Physicists find wild neutrinos, dark energy in the early universe

Theoretical physicists have investigated the universe’s earliest era to look for clues to how the cosmos expanded in its first few hundred thousand years. Its behavior back then has implications for its expansion now, more than 13 billion years later. The new results, published July 26 in Physical Review Letters, show that the balance of radiation and matter — part of what determines how fast the universe becomes larger — tipped in favor of radiation for longer than researchers had thought.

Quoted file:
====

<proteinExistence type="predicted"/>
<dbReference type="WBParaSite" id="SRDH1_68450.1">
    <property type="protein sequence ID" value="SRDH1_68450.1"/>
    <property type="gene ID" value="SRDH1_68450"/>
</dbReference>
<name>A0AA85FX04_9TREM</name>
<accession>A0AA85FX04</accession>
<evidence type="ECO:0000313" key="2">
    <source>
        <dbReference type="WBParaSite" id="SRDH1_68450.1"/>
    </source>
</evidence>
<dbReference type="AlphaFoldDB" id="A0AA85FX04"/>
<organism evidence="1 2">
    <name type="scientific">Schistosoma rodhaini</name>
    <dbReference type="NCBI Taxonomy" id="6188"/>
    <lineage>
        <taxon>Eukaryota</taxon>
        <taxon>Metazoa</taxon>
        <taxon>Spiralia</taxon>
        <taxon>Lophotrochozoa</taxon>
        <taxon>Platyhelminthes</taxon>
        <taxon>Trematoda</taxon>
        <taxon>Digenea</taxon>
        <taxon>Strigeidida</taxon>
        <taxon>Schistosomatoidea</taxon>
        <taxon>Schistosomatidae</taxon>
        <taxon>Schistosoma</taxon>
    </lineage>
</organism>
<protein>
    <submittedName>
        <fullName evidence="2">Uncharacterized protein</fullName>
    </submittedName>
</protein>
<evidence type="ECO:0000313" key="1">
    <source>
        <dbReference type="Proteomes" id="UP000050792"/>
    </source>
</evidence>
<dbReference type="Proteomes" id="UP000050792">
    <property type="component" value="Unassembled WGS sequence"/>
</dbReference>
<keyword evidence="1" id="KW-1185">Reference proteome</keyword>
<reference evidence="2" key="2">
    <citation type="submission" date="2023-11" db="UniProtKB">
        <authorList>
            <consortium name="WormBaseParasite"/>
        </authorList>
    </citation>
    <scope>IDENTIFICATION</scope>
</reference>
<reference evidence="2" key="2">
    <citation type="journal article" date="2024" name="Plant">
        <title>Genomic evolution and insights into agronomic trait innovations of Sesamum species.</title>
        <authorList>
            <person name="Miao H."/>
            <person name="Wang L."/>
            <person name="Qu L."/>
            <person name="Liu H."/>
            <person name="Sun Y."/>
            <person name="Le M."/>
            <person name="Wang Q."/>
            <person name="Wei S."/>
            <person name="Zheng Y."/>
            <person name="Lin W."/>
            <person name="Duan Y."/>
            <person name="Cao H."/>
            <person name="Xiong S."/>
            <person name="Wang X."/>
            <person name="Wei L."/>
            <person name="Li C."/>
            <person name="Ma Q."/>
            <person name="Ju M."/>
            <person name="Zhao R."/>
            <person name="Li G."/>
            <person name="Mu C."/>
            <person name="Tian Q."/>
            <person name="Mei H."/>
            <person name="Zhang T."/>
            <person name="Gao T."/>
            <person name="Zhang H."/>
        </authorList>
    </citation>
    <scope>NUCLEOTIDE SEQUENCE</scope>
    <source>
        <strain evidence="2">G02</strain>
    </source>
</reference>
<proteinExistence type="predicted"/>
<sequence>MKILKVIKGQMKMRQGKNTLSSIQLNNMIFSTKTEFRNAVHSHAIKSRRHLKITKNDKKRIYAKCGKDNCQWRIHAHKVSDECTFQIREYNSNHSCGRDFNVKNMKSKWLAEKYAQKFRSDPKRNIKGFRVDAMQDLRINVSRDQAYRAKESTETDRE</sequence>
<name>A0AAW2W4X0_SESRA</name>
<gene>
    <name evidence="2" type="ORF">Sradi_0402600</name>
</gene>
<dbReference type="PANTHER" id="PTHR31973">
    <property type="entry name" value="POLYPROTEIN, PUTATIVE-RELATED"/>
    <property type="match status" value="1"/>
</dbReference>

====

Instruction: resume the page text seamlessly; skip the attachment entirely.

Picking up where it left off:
The team says two things could explain the anomaly: fast-moving particles called “wild” neutrinos — an early version of the nearly massless and abundant particles in the universe today — or “early” dark energy — a phenomenon that could have been 1-10 times more powerful than today’s dark energy.


About nickwinlund

40s-something Ubuntu enthusiast.
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